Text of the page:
Skip to main content
placeholder image

Indigenous life writing: rethinking poetics and practice

Chapter


Abstract


  • WHAT DOES IT MEAN to "write of life"? And how does Aboriginal writing

    position itself in relation to the politics of life itself? The opening

    stanza to Jack Davis's poem about sixteen-year-old John Pat, brutally

    beaten by police in 1983, troubles the relation between the Aboriginal

    custom of not speaking the name of the dead and the necessary task of

    memorializing such trauma. One way to read the stanza is to identify

    the pious as a double category: the pious may be those whites who insist

    Davis "forget the past"; yet, paradoxically, the pious may equally refer

    to those voices of tradition from within the Aboriginal community that

    insist upon maintaining the taboo against speaking the name of the dead.

    John Pat's death is a tragedy, like that of so many Aboriginal victims of

    Australia's (post)colonial inheritance of trauma and continued structural

    violence and systematic dispossession. Speaking Pat's name is not only

    tragic because of his death in police custody, on "a concrete floor / a cell

    door," but also because of Davis's necessary compulsion to continue to

    speak his name and thereby break a traditional taboo.

Publication Date


  • 2013

Citation


  • Griffiths, M. R. (2013). Indigenous life writing: rethinking poetics and practice. In B. Wheeler (Eds.), A Companion to Australian Aboriginal Literature (pp. 15-33). Rochester, New York: Camden House.

Ro Metadata Url


  • http://ro.uow.edu.au/lhapapers/1227

Book Title


  • A Companion to Australian Aboriginal Literature

Start Page


  • 15

End Page


  • 33

Abstract


  • WHAT DOES IT MEAN to "write of life"? And how does Aboriginal writing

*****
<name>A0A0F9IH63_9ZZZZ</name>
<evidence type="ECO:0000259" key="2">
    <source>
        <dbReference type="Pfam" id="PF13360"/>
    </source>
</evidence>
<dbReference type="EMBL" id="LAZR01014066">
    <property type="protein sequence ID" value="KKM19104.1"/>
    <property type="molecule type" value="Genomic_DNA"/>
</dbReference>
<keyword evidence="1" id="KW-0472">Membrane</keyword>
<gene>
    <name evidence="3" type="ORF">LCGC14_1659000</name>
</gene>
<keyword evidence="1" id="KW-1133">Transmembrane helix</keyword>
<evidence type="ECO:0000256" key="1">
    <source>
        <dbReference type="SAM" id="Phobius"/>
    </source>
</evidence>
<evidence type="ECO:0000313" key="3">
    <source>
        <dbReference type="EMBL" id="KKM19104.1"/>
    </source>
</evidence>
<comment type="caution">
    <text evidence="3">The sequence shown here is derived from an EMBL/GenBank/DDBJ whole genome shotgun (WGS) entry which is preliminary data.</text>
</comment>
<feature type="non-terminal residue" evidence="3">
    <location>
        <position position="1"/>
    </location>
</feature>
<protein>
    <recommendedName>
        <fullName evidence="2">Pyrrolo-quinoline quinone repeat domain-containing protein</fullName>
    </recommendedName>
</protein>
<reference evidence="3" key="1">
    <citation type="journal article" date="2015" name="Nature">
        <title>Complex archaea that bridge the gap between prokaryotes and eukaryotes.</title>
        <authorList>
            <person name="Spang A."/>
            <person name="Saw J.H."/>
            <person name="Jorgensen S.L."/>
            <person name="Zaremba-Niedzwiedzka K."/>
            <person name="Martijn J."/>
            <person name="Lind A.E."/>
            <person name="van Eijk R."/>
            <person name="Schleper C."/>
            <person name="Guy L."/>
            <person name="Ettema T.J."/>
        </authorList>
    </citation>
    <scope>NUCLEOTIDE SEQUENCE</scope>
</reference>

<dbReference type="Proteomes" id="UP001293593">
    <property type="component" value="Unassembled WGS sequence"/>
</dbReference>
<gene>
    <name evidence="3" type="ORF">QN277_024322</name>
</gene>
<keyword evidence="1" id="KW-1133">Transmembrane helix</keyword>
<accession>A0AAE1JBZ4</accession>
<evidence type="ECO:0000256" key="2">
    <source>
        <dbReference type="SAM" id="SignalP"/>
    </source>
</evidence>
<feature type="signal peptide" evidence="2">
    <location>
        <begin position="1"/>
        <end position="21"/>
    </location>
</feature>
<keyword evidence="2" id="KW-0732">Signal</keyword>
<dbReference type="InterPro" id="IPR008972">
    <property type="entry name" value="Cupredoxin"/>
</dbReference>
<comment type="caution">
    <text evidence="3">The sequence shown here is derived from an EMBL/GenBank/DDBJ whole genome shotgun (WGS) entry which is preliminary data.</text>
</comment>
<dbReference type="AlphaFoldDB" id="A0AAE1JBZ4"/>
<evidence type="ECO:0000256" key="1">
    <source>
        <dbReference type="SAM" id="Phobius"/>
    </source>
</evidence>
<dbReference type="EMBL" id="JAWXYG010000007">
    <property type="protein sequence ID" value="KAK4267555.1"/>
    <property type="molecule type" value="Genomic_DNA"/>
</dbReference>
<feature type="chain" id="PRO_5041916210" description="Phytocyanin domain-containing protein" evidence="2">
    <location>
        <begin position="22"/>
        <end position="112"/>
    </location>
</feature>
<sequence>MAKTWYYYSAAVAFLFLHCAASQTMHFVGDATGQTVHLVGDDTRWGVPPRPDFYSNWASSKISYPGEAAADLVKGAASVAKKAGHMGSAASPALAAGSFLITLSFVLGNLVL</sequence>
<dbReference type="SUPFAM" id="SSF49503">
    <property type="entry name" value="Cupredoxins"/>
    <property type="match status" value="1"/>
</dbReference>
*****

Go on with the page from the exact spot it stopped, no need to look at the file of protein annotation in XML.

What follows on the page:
position itself in relation to the politics of life itself? The opening

    stanza to Jack Davis's poem about sixteen-year-old John Pat, brutally

    beaten by police in 1983, troubles the relation between the Aboriginal

    custom of not speaking the name of the dead and the necessary task of

    memorializing such trauma. One way to read the stanza is to identify

    the pious as a double category: the pious may be those whites who insist

    Davis "forget the past"; yet, paradoxically, the pious may equally refer

    to those voices of tradition from within the Aboriginal community that

    insist upon maintaining the taboo against speaking the name of the dead.

    John Pat's death is a tragedy, like that of so many Aboriginal victims of

    Australia's (post)colonial inheritance of trauma and continued structural

    violence and systematic dispossession. Speaking Pat's name is not only

    tragic because of his death in police custody, on "a concrete floor / a cell

    door," but also because of Davis's necessary compulsion to continue to

    speak his name and thereby break a traditional taboo.

Publication Date


  • 2013

Citation


  • Griffiths, M. R. (2013). Indigenous life writing: rethinking poetics and practice. In B. Wheeler (Eds.), A Companion to Australian Aboriginal Literature (pp. 15-33). Rochester, New York: Camden House.

Ro Metadata Url


  • http://ro.uow.edu.au/lhapapers/1227

Book Title


  • A Companion to Australian Aboriginal Literature

Start Page


  • 15

End Page


  • 33